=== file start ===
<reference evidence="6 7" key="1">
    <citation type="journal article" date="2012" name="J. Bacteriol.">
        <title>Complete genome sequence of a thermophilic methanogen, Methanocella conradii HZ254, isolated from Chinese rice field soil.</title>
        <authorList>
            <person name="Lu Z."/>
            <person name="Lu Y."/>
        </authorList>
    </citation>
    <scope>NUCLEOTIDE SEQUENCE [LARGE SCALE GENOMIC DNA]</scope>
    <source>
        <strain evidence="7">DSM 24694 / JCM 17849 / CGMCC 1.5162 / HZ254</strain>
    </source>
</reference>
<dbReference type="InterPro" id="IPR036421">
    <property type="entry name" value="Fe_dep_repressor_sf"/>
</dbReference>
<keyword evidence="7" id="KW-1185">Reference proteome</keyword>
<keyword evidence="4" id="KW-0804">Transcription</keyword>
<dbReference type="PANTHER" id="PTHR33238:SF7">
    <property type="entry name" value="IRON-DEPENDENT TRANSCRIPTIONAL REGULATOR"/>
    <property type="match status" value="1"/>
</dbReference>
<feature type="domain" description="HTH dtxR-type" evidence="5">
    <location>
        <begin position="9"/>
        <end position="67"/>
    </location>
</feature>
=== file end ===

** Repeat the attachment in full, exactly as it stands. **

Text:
<reference evidence="6 7" key="1">
    <citation type="journal article" date="2012" name="J. Bacteriol.">
        <title>Complete genome sequence of a thermophilic methanogen, Methanocella conradii HZ254, isolated from Chinese rice field soil.</title>
        <authorList>
            <person name="Lu Z."/>
            <person name="Lu Y."/>
        </authorList>
    </citation>
    <scope>NUCLEOTIDE SEQUENCE [LARGE SCALE GENOMIC DNA]</scope>
    <source>
        <strain evidence="7">DSM 24694 / JCM 17849 / CGMCC 1.5162 / HZ254</strain>
    </source>
</reference>
<dbReference type="InterPro" id="IPR036421">
    <property type="entry name" value="Fe_dep_repressor_sf"/>
</dbReference>
<keyword evidence="7" id="KW-1185">Reference proteome</keyword>
<keyword evidence="4" id="KW-0804">Transcription</keyword>
<dbReference type="PANTHER" id="PTHR33238:SF7">
    <property type="entry name" value="IRON-DEPENDENT TRANSCRIPTIONAL REGULATOR"/>
    <property type="match status" value="1"/>
</dbReference>
<feature type="domain" description="HTH dtxR-type" evidence="5">
    <location>
        <begin position="9"/>
        <end position="67"/>
    </location>
</feature>